But clearly, something is getting missed. Traditional spraying, wiping and mopping isn’t doing the job, or these infections would definitely be on the decline… right? Could it be causing cross-contamination? Are they missing key areas and ‘difficult surfaces.’ And are the equipment manufacturers really ‘equipped’ to offer serious, professional sanitizing information on their gear? What about all the other surfaces where water-based chemicals can’t be used, such as metal equipment that can corrode, electronics in locker rooms, medical training and therapy machines, workout machines, leather and sensitive fabrics that water with bleach can break down… ?
Fighting Evolved Superbugs with 70+ Year-Old Techniques
It’s not hard to find videos of other sanitizing services. People in full bunny suits, often spraying and wiping from a handheld bottle and using the same towels from place to place. Or if they are using a spraying ‘machine’ they are using covering up metals, electronics and other materials like leather that would be harmed by their chemicals.
Did you know in a Hospital Control and Epidemeology study, 2 strains of MRSA were found to survive for surprisingly long periods of time on hospital fomites, including:
- 11 days on a plastic patient chart
- Over 12 days on a laminated tabletop
- 9 days on a cloth curtain
MRSA is persistent, not only in its life duration prior to infection, but in its attack during an infection.
We recently pinged Clorox on their social media pages to inquire about using their anti-bacterial wipes on fine electronics and sensitive equipment (which we see a lot of social media chatter about) and here was the exchange:
They responded fast, which was great. Don’t get me wrong, I use Clorox products at home, some great products… but there’s a place and use for them, and it’s not industrial sanitizing. It’s not superbug killing. It’s not infectious disease control.
And that’s exactly my point. Too many people are combating superbugs (living, evolving organisms with only one purpose programmed into their genetic code: to survive and propagate) with outdated or ineffective techniques. Superbugs are mutating every year. This is also why we believe organisms such as methicillin-resistant Staphylococcus aureus —MRSA —are becoming more prevalent in non-healthcare environments. [For more on superbug evolution and antibiotic overuse, check out this helpful post on Wired].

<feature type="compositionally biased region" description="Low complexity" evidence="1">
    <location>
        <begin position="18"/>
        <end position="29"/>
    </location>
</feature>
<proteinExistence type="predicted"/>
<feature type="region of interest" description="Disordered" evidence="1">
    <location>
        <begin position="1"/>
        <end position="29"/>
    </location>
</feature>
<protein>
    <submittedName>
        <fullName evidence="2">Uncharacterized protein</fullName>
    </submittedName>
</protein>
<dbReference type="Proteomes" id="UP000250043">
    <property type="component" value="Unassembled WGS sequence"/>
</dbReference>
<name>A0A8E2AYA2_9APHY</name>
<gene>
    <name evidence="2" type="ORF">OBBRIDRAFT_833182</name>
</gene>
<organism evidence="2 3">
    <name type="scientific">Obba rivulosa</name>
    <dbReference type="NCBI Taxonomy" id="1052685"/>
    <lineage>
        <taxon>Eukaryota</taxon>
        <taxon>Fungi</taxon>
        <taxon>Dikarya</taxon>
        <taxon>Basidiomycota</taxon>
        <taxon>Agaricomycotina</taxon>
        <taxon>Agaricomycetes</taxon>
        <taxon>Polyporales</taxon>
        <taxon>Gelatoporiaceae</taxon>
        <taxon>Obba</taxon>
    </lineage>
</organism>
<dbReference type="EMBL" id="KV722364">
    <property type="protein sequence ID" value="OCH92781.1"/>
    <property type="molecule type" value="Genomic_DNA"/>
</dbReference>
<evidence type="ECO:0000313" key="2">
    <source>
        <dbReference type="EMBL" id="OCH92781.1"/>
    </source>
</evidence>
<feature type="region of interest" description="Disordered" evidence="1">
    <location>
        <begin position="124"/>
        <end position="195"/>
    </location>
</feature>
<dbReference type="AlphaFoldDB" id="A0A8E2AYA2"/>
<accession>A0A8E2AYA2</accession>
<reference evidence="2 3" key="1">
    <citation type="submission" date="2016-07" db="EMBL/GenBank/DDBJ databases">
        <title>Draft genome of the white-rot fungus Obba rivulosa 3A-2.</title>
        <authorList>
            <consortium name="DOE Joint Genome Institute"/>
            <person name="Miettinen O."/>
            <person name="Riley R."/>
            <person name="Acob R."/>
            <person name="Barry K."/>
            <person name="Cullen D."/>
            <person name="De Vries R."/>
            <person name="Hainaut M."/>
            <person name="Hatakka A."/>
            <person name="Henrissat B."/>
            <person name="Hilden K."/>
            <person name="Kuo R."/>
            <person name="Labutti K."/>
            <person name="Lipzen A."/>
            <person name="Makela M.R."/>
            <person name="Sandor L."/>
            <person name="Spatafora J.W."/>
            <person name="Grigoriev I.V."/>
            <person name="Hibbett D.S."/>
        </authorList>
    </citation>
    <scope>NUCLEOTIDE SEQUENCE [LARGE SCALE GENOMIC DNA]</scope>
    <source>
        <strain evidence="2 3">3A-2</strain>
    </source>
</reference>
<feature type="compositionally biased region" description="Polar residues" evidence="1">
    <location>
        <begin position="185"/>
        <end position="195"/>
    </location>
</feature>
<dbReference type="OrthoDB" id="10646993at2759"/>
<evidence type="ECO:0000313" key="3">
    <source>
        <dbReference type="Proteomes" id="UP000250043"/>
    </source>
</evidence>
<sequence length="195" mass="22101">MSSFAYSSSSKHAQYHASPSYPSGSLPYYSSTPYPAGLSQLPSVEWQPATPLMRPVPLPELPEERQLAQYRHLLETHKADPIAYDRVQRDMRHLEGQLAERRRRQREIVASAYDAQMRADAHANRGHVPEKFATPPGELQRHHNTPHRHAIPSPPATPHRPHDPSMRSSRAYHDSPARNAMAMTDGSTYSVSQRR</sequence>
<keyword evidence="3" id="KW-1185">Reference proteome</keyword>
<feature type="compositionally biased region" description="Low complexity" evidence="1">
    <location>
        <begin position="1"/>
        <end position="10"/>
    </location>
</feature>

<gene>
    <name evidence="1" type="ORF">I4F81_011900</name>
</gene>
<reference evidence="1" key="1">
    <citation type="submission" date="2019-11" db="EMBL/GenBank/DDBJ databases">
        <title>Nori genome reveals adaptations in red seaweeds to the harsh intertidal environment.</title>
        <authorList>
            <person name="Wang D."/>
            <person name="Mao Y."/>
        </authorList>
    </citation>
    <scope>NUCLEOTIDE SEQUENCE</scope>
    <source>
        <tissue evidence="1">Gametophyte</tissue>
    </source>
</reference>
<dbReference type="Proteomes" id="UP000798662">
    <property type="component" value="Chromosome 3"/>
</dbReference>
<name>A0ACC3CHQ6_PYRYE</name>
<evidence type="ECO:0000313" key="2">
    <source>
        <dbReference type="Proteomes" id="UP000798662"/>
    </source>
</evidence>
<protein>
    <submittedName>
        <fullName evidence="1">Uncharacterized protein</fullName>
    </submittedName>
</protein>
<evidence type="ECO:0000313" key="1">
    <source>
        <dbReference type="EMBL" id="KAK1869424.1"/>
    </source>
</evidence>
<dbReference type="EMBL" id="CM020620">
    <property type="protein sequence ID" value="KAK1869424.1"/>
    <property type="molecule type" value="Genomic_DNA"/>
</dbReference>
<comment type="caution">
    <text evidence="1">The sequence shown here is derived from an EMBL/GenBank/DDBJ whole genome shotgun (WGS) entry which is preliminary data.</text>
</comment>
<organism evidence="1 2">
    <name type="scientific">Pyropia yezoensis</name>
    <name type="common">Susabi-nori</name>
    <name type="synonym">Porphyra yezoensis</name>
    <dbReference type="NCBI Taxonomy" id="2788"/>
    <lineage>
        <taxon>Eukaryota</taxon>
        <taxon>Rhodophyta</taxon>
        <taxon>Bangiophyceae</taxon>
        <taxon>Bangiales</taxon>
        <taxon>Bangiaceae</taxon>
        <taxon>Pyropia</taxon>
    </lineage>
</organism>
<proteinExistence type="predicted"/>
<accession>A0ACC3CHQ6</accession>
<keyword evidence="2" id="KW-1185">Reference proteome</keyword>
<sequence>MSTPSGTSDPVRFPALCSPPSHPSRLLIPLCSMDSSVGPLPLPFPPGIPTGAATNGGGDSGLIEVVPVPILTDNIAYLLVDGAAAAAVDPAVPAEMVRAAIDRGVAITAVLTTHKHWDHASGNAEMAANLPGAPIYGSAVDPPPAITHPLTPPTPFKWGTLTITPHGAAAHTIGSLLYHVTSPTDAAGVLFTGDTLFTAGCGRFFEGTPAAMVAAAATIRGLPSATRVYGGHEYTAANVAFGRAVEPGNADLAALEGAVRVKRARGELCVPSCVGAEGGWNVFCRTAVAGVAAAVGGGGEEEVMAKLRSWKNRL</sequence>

We simply cannot keep using outdated sanitizing methods to combat today’s superbugs, especially when the likelihood of antibiotic usage dropping significantly seems quite low. And despite the message that the CDC would like us to believe, we’re not winning the war on MRSA… yet.
So back to my previous sidebar on the CDC motivations for trying to position MRSA as ‘declining’ and apparently ‘under control’ vs. looking at the real statistics like the AAOS has done (which speak for themselves, frankly). On the one hand, healthcare reform will require mandatory reporting by healthcare facilities on their infection rates by type, and without meeting the mandate, facilities can face steep fines.
Sounds great, right?
Wouldn’t you like to be able to research a hospitals infection rates before your doctor schedules your knee surgery there? Or research the nursing home where you’re putting your dad soon before you sign on the dotted line? Or find out if your son or daughter’s sports team has a sanitizing protocol in their facility? I would.
On the other hand, though, as pay for performance kicks in and reimbursements get tougher and tougher (and take longer and longer) government-run healthcare and payers will not profit enough if they don’t appear to have their act together. Alternative care sources in the private sector could certainly emerge. Take for example, the emergence of concierge practices.
But sending everyone into a long queue at the same facilities where ‘MRSA and other infection rates are declining’ is a profit-generating proposition. Unfortunately, it feels to us a bit more like stacking the deck, and stacking it high against healthcare staff and the public alike.
Ok, I’m getting into yet another potential blog… for now I’ll leave you with this, because our mission remains the same: we desperately want to keep people from the devastating effects of MRSA and other harmful pathogens. So I implore anyone who has decision-making authority in the value chain to take a long, hard look at your sanitizing techniques, at the continuing evolution of superbugs, and at some statistics other than those on the CDC website… and consider there might be a [much] better way.
Thoughts? As always, don’t hesitate to contact me.